London: Charles Eyre & Andrew Strahan, 1787. First edition. 27 George III, Chapter 44. A Fine copy measuring 310 x 190mm and collating complete: , 987-988. A scarce and important piece of legal history, which ESTC records at only one library (Lincoln's Inn) and which does not appear in the modern auction record. The present is the only example on the market.
At the start of the Restoration, "English church courts were revived by an act of Parliament on 27 July 1661 to resume their traditional task of correcting spiritual and moral misdemeanors. Soon thereafter, parishioners across England's dioceses once more faced admonition, fines, excommunication, and even imprisonment if they failed to conform to the laws of the restored Church of England" (Aklund). As much as these courts sought to reestablish a monolithic Anglican communal identity during Charles II's reign, their position in the 18th century became "a case study in the secularization of the legal system" particularly given their theoretical justification based in the problematic concept of divine right (Harris). Numerous acts, the present example among them, "represented an important step in the direction of limiting the reach of of ecclesiastical jurisdiction" (Harris).
An Act to Prevent Frivolous and Vexatious Suits in Ecclesiastical Courts was passed in 1787, drawn from a bill presented in Parliament the previous year. Its major accomplishment was the removal of Church authority in the regulation of private sexual behaviors: "It shall be further enacted by the Authority aforesaid That no Suit shall be commenced in any Ecclesiastical Court for Fornication, or Incontinence, of for any striking or brawling." While the Church may have voiced its moral codes or enacted social shaming within its own communities, it no longer had the legal authority to regulate of punish sexual behavior. Such secularization had significant benefits across a number of communities. For survivors of assault, it ended the Church's ability to mandate that a woman marry her attacker; for queer communities it prevented Biblically based persecution; for sex workers it took away the risk of arrest or fines for conducting their livelihoods. Ultimately, the jurisdiction of ecclesiastical courts over sexual behavior (whether in the form of obscene or defamatory words, sexual engagement and sensual pleasure) was terminated by this act. Little to no legal regulation of sex would be enacted until the next century, when the 1861 Offences Against the Person Act and a series of Contagious Diseases Acts would seek to give secular courts more control over individuals' bodies.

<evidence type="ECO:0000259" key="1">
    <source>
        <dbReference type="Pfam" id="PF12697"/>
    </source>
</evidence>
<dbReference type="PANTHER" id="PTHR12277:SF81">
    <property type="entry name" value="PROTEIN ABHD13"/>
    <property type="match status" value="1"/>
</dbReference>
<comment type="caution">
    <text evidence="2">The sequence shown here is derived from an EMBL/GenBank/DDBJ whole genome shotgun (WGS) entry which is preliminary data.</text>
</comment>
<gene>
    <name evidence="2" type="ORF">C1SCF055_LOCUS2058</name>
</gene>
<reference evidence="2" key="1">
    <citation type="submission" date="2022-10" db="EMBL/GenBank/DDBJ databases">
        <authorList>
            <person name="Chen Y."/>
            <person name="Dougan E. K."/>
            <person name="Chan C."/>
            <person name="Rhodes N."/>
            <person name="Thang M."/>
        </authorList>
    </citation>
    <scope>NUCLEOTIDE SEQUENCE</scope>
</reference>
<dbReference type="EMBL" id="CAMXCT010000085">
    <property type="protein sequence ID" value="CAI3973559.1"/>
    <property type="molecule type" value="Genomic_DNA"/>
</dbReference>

ESTC N58717. (Item #5031)